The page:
2 'Up!' he said, 'Go to Nineveh, the great city, and preach to it as I shall tell you.'
3 Jonah set out and went to Nineveh in obedience to the word of Yahweh. Now Nineveh was a city great beyond compare; to cross it took three days.
4 Jonah began by going a day's journey into the city and then proclaimed, 'Only forty days more and Nineveh will be overthrown.'
5 And the people of Nineveh believed in God; they proclaimed a fast and put on sackcloth, from the greatest to the least.
6 When the news reached the king of Nineveh, he rose from his throne, took off his robe, put on sackcloth and sat down in ashes.
7 He then had it proclaimed throughout Nineveh, by decree of the king and his nobles, as follows: 'No person or animal, herd or flock, may eat anything; they may not graze, they may not drink any water.
3 For I am well aware of my offences, my sin is constantly in mind.
4 Against you, you alone, I have sinned, I have done what you see to be wrong, that you may show your saving justice when you pass sentence, and your victory may appear when you give judgement,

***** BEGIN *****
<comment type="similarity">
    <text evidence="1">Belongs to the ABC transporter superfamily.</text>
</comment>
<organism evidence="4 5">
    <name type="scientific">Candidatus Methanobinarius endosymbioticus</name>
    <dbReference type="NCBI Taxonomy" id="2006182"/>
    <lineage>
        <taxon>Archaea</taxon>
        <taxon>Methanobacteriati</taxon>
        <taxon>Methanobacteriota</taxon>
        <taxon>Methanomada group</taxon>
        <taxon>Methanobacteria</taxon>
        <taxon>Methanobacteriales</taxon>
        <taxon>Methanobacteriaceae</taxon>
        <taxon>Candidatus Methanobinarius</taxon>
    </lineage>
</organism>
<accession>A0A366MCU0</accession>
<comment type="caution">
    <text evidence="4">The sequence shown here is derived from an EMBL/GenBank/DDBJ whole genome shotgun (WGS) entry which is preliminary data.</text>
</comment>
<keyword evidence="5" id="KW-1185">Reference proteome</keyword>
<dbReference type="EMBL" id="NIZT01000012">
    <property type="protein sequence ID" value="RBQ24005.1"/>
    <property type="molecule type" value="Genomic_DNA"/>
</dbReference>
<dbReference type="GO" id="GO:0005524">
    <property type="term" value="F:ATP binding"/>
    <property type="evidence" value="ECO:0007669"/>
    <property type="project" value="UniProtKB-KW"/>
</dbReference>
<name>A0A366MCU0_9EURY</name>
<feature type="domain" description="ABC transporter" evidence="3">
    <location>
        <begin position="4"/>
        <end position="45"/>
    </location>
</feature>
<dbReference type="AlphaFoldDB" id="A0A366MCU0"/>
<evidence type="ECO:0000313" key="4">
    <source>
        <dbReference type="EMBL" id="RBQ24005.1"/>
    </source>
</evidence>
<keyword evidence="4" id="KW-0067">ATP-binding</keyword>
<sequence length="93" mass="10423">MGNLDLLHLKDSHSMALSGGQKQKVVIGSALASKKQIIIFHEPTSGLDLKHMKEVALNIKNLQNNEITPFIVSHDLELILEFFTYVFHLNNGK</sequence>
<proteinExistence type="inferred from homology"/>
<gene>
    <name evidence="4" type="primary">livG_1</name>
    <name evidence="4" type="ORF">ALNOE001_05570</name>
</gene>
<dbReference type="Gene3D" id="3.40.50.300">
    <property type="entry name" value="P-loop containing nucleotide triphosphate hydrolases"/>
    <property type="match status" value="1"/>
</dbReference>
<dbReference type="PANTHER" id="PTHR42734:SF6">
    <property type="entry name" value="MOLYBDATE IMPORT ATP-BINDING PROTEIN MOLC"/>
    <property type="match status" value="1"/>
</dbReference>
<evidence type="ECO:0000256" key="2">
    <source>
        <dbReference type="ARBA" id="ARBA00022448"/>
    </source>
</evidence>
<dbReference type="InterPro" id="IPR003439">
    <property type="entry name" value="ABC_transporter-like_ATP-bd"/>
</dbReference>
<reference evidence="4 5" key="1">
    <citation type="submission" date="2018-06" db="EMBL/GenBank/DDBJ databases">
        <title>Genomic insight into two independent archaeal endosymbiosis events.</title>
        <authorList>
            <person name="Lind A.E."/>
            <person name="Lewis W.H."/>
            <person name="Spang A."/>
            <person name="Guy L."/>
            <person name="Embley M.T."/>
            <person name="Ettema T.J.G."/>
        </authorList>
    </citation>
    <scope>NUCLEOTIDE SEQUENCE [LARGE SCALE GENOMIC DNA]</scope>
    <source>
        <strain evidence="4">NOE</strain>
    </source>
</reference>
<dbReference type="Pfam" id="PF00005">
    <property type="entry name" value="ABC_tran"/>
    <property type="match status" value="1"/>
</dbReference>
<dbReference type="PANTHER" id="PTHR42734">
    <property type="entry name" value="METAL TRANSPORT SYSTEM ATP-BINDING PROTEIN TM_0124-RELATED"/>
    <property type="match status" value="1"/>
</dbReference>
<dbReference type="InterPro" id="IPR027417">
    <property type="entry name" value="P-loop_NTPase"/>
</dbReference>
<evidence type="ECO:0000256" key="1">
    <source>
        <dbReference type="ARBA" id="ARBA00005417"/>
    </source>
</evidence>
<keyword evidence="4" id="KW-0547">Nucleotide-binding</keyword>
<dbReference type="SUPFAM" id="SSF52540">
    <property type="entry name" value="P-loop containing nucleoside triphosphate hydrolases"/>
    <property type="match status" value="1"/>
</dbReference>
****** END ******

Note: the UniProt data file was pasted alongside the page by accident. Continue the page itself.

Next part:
12 Give me back the joy of your salvation, sustain in me a generous spirit.
13 I shall teach the wicked your paths, and sinners will return to you.
18 In your graciousness do good to Zion, rebuild the walls of Jerusalem.
31 On Judgement Day the Queen of the South will stand up against the people of this generation and be their condemnation, because she came from the ends of the earth to hear the wisdom of Solomon; and, look, there is something greater than Solomon here.
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The New Jerusalem Bible (NJB) is a Catholic translation of the Bible published in 1985. The New Jerusalem Bible (NJB) has become the most widely used Roman Catholic Bible outside of the United States. It has the imprimatur of Cardinal George Basil Hume.
Like its predecessor, the Jerusalem Bible, the New Jerusalem Bible (NJB) version is translated "directly from the Hebrew, Greek or Aramaic." The 1973 French translation, the Bible de Jerusalem, is followed only "where the text admits to more than one interpretation." Introductions and notes, with some modifications, are taken from the Bible de Jerusalem.
Source: The Very Reverend Dom (Joseph) Henry Wansbrough, OSB, MA (Oxon), STL (Fribourg), LSS (Rome), a monk of Ampleforth Abbey and a biblical scholar. He was General Editor of the New Jerusalem Bible. "New Jerusalem Bible, Regular Edition", pg. v.